It wasn’t too long before we realized that our house mouse was actually a house rat. Somehow it all came crashing down around me and I panicked. I couldn’t sleep well. I still can’t, knowing it’s somewhere in my house lurking. I feared going anywhere downstairs without someone with me, even my children. (Really, what good could they do to protect me from the rodent? They’d be screaming right along with me!) Fear gripped my heart as I heard it banging around in the walls. I’m so afraid of it, I don’t want to be alone at home knowing it’s there. I am a slave to fear.

But when I am afraid, I will put my trust in you. I praise God for what He has promised. I trust in God, so why should I be afraid? What can mere mortals do to me? Psalm 56:3-4

What can a mere rat do to me? I don’t know what I am afraid of. I am bigger than it is. Just like God is bigger than any fear I may have surrounding it. The other night, the rat was in our bedroom. It was behind the wall, doing its thing. It’s hard to catch something when it is in the wall. It sounded like it was doing somersaults right by my headboard. I screamed. My poor husband jolted upright in bed. He tried to scare it away. I’m not ashamed to admit that I started to whimper and told him I was scared. I am a city girl, y’all. This was never something I ever imagined would happen. My sweet husband, at a loss of what to do started to sing a song I have sung to my children time and time again. A  Steve Green Hide ’em In Your Heart song, that basically takes this verse and puts it into a tune. Together we sang this song together, and when we were done – peace washed over us. We still heard the infernal banging of the rat in our wall – but we packed up our things and headed upstairs to sleep on the couch.  Peacefully.

Early the next morning, we discovered that the rat had shredded up our laundry. I wasn’t so hung up about a dish towel. Or even some comfy bed sheets. But when I realized it had completely destroyed my favourite shirt, I was dismayed.  That shirt was one that I loved – it made me feel pretty when I wore it. It was light and comfortable. It was perfect. And now it was ruined. I was aggravated, until I remembered…

Don’t store up treasures here on earth, where moths eat them and rust destroys them, and where thieves break in and steal. Store your treasures in heaven, where moths and rust cannot destroy, and thieves do not break in and steal. Wherever your treasure is, there the desires of your heart will also be. Matthew 6:19-21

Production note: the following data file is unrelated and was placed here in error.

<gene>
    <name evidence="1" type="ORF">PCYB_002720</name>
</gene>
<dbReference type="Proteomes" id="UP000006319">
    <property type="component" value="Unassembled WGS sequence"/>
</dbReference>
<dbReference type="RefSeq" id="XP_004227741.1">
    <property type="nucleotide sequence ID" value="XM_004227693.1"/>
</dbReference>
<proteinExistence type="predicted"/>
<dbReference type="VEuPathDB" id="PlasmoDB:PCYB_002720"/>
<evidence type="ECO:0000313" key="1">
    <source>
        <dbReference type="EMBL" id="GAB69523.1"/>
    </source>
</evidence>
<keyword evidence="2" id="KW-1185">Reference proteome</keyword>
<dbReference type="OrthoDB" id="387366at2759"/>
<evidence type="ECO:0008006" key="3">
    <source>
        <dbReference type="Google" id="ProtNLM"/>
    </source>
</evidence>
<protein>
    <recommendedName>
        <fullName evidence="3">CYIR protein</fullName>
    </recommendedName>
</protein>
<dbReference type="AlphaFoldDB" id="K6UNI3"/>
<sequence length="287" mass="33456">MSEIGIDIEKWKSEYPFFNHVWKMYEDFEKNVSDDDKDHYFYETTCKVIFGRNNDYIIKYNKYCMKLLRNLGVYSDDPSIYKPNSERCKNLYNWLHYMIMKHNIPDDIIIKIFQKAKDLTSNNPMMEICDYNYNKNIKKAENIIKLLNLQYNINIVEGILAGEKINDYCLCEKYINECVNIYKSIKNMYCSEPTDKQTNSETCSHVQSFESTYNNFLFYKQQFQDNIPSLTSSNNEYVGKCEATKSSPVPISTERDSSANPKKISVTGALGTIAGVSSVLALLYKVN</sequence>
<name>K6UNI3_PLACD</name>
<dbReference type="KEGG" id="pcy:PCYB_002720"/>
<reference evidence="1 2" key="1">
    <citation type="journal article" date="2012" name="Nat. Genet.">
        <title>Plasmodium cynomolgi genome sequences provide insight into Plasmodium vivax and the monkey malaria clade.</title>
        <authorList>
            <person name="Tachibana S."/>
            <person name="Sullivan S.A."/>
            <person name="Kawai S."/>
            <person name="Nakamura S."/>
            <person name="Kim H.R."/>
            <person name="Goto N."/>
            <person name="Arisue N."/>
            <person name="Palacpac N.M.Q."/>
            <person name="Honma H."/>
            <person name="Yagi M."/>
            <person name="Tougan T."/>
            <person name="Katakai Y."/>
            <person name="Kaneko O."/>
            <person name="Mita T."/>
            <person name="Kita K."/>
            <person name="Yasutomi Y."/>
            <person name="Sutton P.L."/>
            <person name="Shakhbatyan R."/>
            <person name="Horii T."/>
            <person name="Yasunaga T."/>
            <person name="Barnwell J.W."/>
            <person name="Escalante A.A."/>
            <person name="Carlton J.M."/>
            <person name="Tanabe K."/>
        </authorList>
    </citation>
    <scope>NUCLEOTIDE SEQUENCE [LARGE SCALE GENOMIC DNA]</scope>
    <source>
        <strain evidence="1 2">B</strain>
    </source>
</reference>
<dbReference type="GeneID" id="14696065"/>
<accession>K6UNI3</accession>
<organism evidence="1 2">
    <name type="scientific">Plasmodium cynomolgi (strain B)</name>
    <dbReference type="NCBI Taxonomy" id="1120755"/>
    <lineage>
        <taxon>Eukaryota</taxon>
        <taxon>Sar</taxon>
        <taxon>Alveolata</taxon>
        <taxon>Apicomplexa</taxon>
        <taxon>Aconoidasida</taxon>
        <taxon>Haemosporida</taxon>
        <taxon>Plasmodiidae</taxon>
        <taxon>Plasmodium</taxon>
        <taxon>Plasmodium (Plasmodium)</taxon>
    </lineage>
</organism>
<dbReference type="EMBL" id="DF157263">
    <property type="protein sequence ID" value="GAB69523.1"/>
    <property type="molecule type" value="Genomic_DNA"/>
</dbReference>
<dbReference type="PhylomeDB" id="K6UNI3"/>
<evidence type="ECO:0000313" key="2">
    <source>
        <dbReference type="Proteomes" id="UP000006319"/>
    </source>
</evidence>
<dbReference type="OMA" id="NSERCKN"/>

Of course it was just a shirt. But sometimes it’s the little annoyances in life like destroying your favourite shirt and losing sleep at night that make you realize your heart needs some rearranging. After all, a shirt can be easily replaced. And there is room for a nap in my day. But when I rank the loss of a shirt as being completely devastating, I need to remember that my treasure is in Him – not my possessions.

Still, the rat in my room and the destroyed shirt prompted me to call in an exterminator.We were not messing around with this rat business. There’s just something about a rat that means business.  It was time to eradicate it from our walls forever. So the exterminator laid traps, and we wait. Waiting is hard – I still didn’t get to sleep well last night. But in my sleeplessness, I thought about what else we needed to eradicate in our lives. Essentially, we need to put away all things that are not good, and wholesome and pure.

But if we are living in the light, as God is in the light, then we have fellowship with each other, and the blood of Jesus, his Son, cleanses us from all sin. If we claim we have no sin, we are only fooling ourselves and not living in the truth. But if we confess our sins to him, He is faithful and just to forgive us our sins and to cleanse us from all wickedness. 1 John 1:7-9

Exterminating sin from our lives is not an easy task. It keeps coming back, like the persistent rat. But the thing is – rats like to live in the dark. And as Christians, we walk in the light. Light exposes the darkness. When the exterminator came in, he shone a light in the suspected areas and exposed some things I’d rather I didn’t see. He knew where to lay his traps to catch that rat. When Christ is in us, His light exposes our sins – sometimes sins we’d rather we didn’t have to see.

But He is faithful to forgive our sins. We can’t do that on our own. Just like I couldn’t get rid of the rat on my own and had to call in someone who knew what they were doing, God knows what He is doing in my life. He exposes things. It took a rat for me to understand my heart and life needed some adjustments. Perhaps he sent the rat just for me.